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What’s been happening in Australia in relation to sexual harassment, discrimination, and bullying from 06 May 2024 – 12 May 2024

Is raising your voice at a worker considered bullying? The Fair Work Commission (FWC) recently dealt with an application made by a worker for an anti-bullying order. The worker, an employee of Yarra City Council, contended that at various times from September 2023, he was subjected to bullying by his employer and its infrastructure manager. The employer denied that the worker was bullied and opposed the making of an order. It said that the manager was merely frustrated at the worker’s performance and that it was part of the former’s job to “manage people”. The FWC said that the employer's manager of people and culture gave evidence that the Council did not consider that the worker had been subjected to bullying. She stated that the requirement for the worker to attend the office five days a week was a means of managing his performance and providing him with appropriate support. The...
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Fostering a Positive Work Environment in the Mining Industry

Amid Western Australia's thriving economy, the mining sector stands as a cornerstone. Alongside its prosperity, concerns about mental health, workplace culture, and safety have prompted a concerted effort for improvement. In a significant proactive move, the Government of Western Australia unveiled the Mental Awareness, Respect, and Safety (MARS) Program on 11 December 2021, earmarking $8.4 million to address workplace issues within the mining industry. An excellent example of collaboration for the greater good The MARS Program is led by the Department of Energy, Mines, Industry Regulation and Safety (DMIRS). Cross-agency partners include the Mental Health Commission, Equal Opportunity Commission, and Department of Communities. Following a meticulous selection process, Edith Cowan University (ECU) was the successful applicant for the Professorial Chair in Mining Work Health and Safety initiative. The inauguration of the MARS Centre at ECU's city hub on 1 November 2023, marked a pivotal moment in prioritising the wellbeing of...
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What’s Been Happening in Australia in Relation to Sexual Harassment, Discrimination, and Bullying from 29 April 2024 to 05 May 2024.

One in seven people admit to using technology to sexually harass colleagues at work New data from Australia's National Research Organisation for Women's Safety (ANROWS) has revealed that one in seven people are using tech platforms to sexually harass their colleagues. More than 3,000 people across the country were surveyed, with men more than three times more likely to harass their colleagues using work email, social media, and text. Perpetrators frequently admitted to doing this to humiliate and frighten their targets, rather than to engage in a sexual relationship with them. Young people and women were particularly at risk of this kind of harassment, with work and personal emails and phones most used by perpetrators.  According to the Australian Bureau of Statistics, 26% of women who experienced sexual harassment did so at work, with 57% subjected to it electronically. Reducing sexual harassment in the workplace is a key element of...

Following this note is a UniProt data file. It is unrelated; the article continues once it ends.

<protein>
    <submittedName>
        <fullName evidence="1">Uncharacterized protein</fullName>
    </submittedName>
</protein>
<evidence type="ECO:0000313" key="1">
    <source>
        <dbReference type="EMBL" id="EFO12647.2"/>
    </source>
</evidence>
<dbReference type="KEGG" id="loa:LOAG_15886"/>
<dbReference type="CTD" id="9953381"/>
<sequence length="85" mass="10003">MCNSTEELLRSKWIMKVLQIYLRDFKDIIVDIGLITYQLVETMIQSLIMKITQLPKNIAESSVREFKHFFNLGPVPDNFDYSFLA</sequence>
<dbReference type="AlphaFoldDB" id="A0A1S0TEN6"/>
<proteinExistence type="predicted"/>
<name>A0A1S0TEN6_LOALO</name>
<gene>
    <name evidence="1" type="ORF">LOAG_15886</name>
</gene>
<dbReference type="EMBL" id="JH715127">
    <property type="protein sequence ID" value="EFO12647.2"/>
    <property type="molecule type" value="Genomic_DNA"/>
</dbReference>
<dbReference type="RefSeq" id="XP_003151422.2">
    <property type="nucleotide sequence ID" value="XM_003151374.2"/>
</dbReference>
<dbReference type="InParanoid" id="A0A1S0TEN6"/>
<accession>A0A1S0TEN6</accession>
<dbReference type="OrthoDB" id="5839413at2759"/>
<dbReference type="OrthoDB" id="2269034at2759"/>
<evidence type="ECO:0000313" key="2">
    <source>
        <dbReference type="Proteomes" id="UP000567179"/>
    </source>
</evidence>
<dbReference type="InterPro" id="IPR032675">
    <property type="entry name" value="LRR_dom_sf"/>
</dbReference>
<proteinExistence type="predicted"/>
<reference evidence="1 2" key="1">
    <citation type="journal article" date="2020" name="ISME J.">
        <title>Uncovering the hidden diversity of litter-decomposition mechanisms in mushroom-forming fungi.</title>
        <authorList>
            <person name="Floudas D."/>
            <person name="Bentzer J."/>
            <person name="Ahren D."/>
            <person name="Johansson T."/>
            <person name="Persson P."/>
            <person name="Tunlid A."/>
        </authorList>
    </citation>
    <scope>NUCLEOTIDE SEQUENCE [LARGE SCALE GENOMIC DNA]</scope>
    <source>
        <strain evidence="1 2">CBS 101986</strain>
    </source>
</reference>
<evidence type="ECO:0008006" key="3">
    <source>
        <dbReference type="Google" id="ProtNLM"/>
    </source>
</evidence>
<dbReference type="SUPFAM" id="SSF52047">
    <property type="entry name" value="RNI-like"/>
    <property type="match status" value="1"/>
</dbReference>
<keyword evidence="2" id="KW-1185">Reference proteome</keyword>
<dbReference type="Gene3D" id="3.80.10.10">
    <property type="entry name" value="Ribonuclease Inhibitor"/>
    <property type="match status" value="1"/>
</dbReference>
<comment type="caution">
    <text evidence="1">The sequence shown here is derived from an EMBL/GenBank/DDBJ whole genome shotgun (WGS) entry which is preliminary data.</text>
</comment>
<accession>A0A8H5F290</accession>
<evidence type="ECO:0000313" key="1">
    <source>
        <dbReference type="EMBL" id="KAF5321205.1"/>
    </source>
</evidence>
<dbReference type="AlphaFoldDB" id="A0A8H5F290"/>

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What’s been happening in Australia in relation to sexual harassment, discrimination, and bullying from 22 April 2024 – 28 April 2024

Survey finds that 4 in 10 Aussies check work emails while on leave  According to a new report from Robert Walters, 4 in 10 employees across Australia are checking their work emails even when on annual leave, The report found that employees are using their holiday time to catch up on work-related tasks as 63% don't feel like their annual leave entitlement is enough to switch off and take a break. The report also indicates that nearly 71% of employees say they don't feel ‘refreshed’ after returning from an annual leave break.  In Australia, lawmakers passed a new Right to Disconnect that will allow employees to ignore attempts of work-related contacts outside their shifts in certain circumstances. The aim of this new law is to create legal permission to disconnect without fear of work-related repercussions.  Worker disputes dismissal date after failing to open email account  The Fair Work Commission (FWC) recently dealt...
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What’s Been Happening in Australia in Relation to Sexual Harassment, Discrimination and Bullying from 15 April 2024 – 21 April 2024

Project Manager Quits During Investigation into Workplace's 'Toxic Culture' The Fair Work Commission (FWC) recently dealt with an unfair dismissal case involving a project manager who resigned from his employment during a workplace investigation. The key issue was whether the worker's resignation amounted to a (constructive) dismissal under the Fair Work Act. In this case, the FWC had to determine if the employer's actions left the worker with no choice but to resign. The worker was employed as a project manager in March 2021. In mid-2023, issues arose regarding the payment of a Site Uplift Allowance (SUA). The worker and several employees received the SUA in their contracts, but two of their co-workers “were stood down over the SUA issue.” Due to this incident, the worker said that there was “unrest among employees.” The worker called a meeting with the managing director and other staff members to discuss the matter....
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What’s Been Happening in Australia in Relation to Sexual Harassment, Discrimination and Bullying from 08 April 2024 – 14 April 2024